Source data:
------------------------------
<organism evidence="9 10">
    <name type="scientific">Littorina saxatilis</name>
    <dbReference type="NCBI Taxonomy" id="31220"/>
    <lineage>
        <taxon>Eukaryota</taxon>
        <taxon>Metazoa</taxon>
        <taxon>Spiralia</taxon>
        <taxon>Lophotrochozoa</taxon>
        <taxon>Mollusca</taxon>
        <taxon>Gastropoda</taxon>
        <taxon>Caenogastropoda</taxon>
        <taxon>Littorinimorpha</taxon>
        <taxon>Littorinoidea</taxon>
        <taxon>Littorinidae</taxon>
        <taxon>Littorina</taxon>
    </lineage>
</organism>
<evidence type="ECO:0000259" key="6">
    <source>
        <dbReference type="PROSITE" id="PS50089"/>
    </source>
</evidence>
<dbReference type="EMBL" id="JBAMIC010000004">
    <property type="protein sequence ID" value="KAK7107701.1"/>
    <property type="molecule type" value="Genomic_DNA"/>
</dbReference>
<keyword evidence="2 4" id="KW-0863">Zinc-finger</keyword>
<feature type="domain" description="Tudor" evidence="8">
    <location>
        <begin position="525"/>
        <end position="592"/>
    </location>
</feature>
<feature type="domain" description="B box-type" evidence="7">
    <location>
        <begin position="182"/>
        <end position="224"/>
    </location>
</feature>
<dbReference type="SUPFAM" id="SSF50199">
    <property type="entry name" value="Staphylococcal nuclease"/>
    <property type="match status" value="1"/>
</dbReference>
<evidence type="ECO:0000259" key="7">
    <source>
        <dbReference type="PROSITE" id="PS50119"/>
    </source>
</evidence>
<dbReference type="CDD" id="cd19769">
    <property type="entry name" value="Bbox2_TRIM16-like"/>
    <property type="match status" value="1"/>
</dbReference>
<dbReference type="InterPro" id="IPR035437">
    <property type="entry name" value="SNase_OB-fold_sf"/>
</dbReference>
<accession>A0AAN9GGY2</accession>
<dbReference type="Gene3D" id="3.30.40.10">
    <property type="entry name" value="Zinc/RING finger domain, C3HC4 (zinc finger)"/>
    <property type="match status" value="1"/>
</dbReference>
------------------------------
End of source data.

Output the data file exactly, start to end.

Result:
<organism evidence="9 10">
    <name type="scientific">Littorina saxatilis</name>
    <dbReference type="NCBI Taxonomy" id="31220"/>
    <lineage>
        <taxon>Eukaryota</taxon>
        <taxon>Metazoa</taxon>
        <taxon>Spiralia</taxon>
        <taxon>Lophotrochozoa</taxon>
        <taxon>Mollusca</taxon>
        <taxon>Gastropoda</taxon>
        <taxon>Caenogastropoda</taxon>
        <taxon>Littorinimorpha</taxon>
        <taxon>Littorinoidea</taxon>
        <taxon>Littorinidae</taxon>
        <taxon>Littorina</taxon>
    </lineage>
</organism>
<evidence type="ECO:0000259" key="6">
    <source>
        <dbReference type="PROSITE" id="PS50089"/>
    </source>
</evidence>
<dbReference type="EMBL" id="JBAMIC010000004">
    <property type="protein sequence ID" value="KAK7107701.1"/>
    <property type="molecule type" value="Genomic_DNA"/>
</dbReference>
<keyword evidence="2 4" id="KW-0863">Zinc-finger</keyword>
<feature type="domain" description="Tudor" evidence="8">
    <location>
        <begin position="525"/>
        <end position="592"/>
    </location>
</feature>
<feature type="domain" description="B box-type" evidence="7">
    <location>
        <begin position="182"/>
        <end position="224"/>
    </location>
</feature>
<dbReference type="SUPFAM" id="SSF50199">
    <property type="entry name" value="Staphylococcal nuclease"/>
    <property type="match status" value="1"/>
</dbReference>
<evidence type="ECO:0000259" key="7">
    <source>
        <dbReference type="PROSITE" id="PS50119"/>
    </source>
</evidence>
<dbReference type="CDD" id="cd19769">
    <property type="entry name" value="Bbox2_TRIM16-like"/>
    <property type="match status" value="1"/>
</dbReference>
<dbReference type="InterPro" id="IPR035437">
    <property type="entry name" value="SNase_OB-fold_sf"/>
</dbReference>
<accession>A0AAN9GGY2</accession>
<dbReference type="Gene3D" id="3.30.40.10">
    <property type="entry name" value="Zinc/RING finger domain, C3HC4 (zinc finger)"/>
    <property type="match status" value="1"/>
</dbReference>